Often times the cause of miscarriage can not be easily determined. Since first trimester miscarriage is not considered a medical abnormality most doctors don’t recommend testing to determine the cause until at least 3 consecutive miscarriages have occurred.
Hormonal factors including polycystic ovarian syndrome, thyroid disorder and luteal phase defect have all been indicated as risk factors for miscarriage. Diagnosis and proper treatment and a plan for pregnancy should be considered with your physician before pregnancy to reduce miscarriage risk.
Chromosomal abnormalities are found in more then half of all miscarriages that occur before 13 weeks gestation. Most chromosomal abnormalities happen by chance and are not likely to recur. In the case of multiple loss due to chromosomal abnormalities, genetic testing of the parents can be done to screen for specific chromosomal abnormalities. Chromosomal abnormalities become more common as a woman ages. Women over 35 years old have a higher rate of miscarriage then younger women for this reason.
Certain infections/illnesses – both in the woman and fetus – are linked to an increase risk of miscarriage. A few of these infections include rubella, chlamydia, listeria monocytogenes, toxoplasmosa gondii, herpes simplex and parovirus B19.
Autoimmune disorders like lupus, celiac disease and diabetes can all increase your risk factor for miscarriage. Especially if you are not yet diagnosed and on a clear treatment path before pregnancy. Autoimmune disorders can cause the woman’s body to attack the growing fetus or will prevent the pregnancy from progressing causing miscarriage.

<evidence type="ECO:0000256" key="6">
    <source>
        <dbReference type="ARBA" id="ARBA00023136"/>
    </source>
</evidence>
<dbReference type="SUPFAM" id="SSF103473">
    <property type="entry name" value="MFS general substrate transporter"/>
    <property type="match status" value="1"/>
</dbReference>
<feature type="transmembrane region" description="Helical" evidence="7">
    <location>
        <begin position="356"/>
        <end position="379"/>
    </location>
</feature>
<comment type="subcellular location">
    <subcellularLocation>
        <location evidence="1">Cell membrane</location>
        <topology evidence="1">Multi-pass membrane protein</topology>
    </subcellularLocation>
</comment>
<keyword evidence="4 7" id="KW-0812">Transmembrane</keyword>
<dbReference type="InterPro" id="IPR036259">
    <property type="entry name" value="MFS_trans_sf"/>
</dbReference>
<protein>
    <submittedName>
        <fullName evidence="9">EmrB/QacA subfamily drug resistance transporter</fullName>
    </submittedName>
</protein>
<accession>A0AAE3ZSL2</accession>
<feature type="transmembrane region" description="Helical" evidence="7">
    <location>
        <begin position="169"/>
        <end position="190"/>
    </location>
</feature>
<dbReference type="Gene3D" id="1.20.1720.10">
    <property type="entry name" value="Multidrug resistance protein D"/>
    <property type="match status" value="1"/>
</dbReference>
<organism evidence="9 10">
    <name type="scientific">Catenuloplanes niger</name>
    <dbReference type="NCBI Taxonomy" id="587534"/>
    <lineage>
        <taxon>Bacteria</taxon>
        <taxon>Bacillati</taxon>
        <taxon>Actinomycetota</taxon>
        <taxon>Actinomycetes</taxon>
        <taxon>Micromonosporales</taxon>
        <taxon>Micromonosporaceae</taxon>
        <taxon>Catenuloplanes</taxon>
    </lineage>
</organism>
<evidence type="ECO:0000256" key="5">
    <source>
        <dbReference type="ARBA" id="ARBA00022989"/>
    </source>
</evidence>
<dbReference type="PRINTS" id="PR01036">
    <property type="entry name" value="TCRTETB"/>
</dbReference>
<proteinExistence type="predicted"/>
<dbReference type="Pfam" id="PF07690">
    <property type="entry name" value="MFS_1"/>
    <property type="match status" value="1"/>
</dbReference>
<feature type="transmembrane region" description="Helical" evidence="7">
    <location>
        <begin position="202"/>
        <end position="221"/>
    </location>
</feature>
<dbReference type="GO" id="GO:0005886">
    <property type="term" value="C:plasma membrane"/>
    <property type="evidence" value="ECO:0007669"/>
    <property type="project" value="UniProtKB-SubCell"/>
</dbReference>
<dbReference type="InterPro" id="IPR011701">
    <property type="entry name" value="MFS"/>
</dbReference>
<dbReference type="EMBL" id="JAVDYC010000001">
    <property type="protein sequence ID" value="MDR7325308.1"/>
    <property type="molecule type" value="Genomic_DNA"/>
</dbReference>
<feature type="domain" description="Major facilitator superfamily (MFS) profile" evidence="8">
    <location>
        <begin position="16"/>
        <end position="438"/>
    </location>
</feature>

Abnormal anatomy of the uterus can be a contributing risk factor for miscarriage – more likely in the early to late second trimester. Uterine septum, bicornuate uterus or fibroids can hinder healthy placenta attachment or hinder the growth of the fetus. Cervical abnormalities can also be a risk factor for miscarriage.
Clotting Disorders (Thrombophilias):
Clotting disorders – the most common being Factor V Leiden and prothrombin mutations and protein C and protein S deficiencies – can cause death of fetus due to a clot in the placenta, umbilical cord or within the mother. Miscarriage due to clotting disorders tend to occur after the 10th week of pregnancy or later in the second trimester (leading to possible stillbirth).
Cigarette smoking – both by the mother and father – have been linked to an increased risk of miscarriage. Alcohol and drug use while pregnant are also strongly linked to miscarriage.